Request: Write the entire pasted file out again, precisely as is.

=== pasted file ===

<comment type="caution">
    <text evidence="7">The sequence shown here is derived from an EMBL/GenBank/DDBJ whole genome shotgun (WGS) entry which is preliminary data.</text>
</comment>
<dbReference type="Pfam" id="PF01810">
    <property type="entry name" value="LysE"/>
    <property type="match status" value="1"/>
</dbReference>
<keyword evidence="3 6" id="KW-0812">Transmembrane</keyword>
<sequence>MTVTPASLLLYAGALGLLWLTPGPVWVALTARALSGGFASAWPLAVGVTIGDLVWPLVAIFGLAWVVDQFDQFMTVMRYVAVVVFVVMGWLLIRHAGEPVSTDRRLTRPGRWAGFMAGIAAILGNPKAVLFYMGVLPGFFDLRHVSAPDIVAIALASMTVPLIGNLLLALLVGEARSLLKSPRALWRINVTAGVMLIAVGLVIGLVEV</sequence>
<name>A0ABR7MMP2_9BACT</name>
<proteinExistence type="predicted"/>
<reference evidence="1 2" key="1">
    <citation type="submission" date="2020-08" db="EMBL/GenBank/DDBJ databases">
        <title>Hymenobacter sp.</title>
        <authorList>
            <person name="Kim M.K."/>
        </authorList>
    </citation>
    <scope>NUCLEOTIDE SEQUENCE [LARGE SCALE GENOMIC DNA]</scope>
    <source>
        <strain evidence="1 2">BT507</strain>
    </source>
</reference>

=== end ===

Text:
<comment type="caution">
    <text evidence="7">The sequence shown here is derived from an EMBL/GenBank/DDBJ whole genome shotgun (WGS) entry which is preliminary data.</text>
</comment>
<dbReference type="Pfam" id="PF01810">
    <property type="entry name" value="LysE"/>
    <property type="match status" value="1"/>
</dbReference>
<keyword evidence="3 6" id="KW-0812">Transmembrane</keyword>
<sequence>MTVTPASLLLYAGALGLLWLTPGPVWVALTARALSGGFASAWPLAVGVTIGDLVWPLVAIFGLAWVVDQFDQFMTVMRYVAVVVFVVMGWLLIRHAGEPVSTDRRLTRPGRWAGFMAGIAAILGNPKAVLFYMGVLPGFFDLRHVSAPDIVAIALASMTVPLIGNLLLALLVGEARSLLKSPRALWRINVTAGVMLIAVGLVIGLVEV</sequence>
<name>A0ABR7MMP2_9BACT</name>
<proteinExistence type="predicted"/>
<reference evidence="1 2" key="1">
    <citation type="submission" date="2020-08" db="EMBL/GenBank/DDBJ databases">
        <title>Hymenobacter sp.</title>
        <authorList>
            <person name="Kim M.K."/>
        </authorList>
    </citation>
    <scope>NUCLEOTIDE SEQUENCE [LARGE SCALE GENOMIC DNA]</scope>
    <source>
        <strain evidence="1 2">BT507</strain>
    </source>
</reference>